Tag: timeboxing

The difference between caring and caring enough to do something

So what’s the big deal with carryover? Lemme tell you about WASTE

Talking to a team about carryover at a daily scrum meeting led me into a very uncomfortable confrontation with someone who already didn’t like me. Not sure why but I ascertained it had something to do with the unhealthy relationship between product and technology organizations and the fact that product was pushed by sales to make commitments on behalf of the teams that were essentially never met on time (more on that issue in a later post). So a contentious confrontation – read on…

Gaming the metrics is GOOD!

I’m going to start off by saying that I know Scrum and metrics don’t necessarily get along. But I will also acknowledge that it’s a necessary evil in most cases. And in a lot of cases it doesn’t have to be evil. Metrics are simply: a method of measuring something. In Scrum, we measure a lot of things. We measure the size of our work items, we measure the effort or time it takes to complete them. We measure our accuracy. All of this is in our quest to become predictable as a team and to improve (and we need to start with a baseline measurement to know if we’ve improved). But when others start taking notice of our metrics, that’s when things get tricky.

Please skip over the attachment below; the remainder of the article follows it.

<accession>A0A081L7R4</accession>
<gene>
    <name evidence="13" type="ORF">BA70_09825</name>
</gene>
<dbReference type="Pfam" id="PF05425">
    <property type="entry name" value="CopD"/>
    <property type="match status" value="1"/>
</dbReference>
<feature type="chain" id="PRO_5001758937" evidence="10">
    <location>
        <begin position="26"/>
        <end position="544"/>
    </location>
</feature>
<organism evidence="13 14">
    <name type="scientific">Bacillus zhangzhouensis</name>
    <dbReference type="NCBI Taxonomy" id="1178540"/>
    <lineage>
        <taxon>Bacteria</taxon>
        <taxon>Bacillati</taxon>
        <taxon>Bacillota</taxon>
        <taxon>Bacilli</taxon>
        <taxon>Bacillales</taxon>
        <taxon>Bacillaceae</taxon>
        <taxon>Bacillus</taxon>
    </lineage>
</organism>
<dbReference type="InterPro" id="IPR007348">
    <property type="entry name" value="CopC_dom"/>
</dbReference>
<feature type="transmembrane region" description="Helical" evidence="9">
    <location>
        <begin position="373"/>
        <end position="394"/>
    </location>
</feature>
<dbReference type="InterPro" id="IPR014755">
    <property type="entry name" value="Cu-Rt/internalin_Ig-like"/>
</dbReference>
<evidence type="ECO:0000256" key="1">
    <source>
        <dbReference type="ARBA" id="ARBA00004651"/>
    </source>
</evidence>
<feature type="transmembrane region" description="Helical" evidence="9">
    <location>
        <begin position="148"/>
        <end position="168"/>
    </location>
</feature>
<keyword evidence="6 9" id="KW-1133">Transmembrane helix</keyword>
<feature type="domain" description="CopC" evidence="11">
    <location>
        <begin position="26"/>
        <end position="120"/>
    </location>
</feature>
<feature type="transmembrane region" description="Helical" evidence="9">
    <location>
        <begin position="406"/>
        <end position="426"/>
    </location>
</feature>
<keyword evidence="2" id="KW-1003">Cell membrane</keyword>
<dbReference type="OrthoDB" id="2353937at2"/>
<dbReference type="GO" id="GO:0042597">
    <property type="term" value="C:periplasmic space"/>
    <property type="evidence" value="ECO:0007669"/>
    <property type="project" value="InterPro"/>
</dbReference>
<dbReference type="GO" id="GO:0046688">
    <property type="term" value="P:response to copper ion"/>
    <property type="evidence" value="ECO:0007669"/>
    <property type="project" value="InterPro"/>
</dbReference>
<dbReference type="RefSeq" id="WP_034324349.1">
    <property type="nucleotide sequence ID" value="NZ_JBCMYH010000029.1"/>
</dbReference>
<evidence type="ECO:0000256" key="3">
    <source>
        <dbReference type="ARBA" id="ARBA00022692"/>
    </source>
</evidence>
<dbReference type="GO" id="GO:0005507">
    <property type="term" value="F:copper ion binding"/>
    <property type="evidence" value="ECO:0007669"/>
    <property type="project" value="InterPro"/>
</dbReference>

hands typing blog

Overcoming blogger’s block and making the time to blog

On my quest for Agile blogging notoriety, I am often faced with the dilemma of what to blog about and how often. Some books advise daily blogging, some weekly, though all say more is better. But who has the time? And the ideas? So how to solve this problem? I don’t think there is really one solution, just some mitigation techniques and advice I can offer. Here are some things I do to document my ideas for blogs and try and blog more frequently.

Pomodoro timer

The Pomodoro Technique – Timeboxing with a Purpose

The Pomodoro Technique is something I started reading about when I began doing Agile. It’s all about timeboxing and how it can be used to efficiently manage everyday things by “elliminating the anxiety of time” and “enhancing focus and concentration”. The technique specifically counts time in “Pomodoros” – 25 minute timeboxes in which to concentrate on only one task. Here I describe how to use this technique for Agile meetings and personal productivity.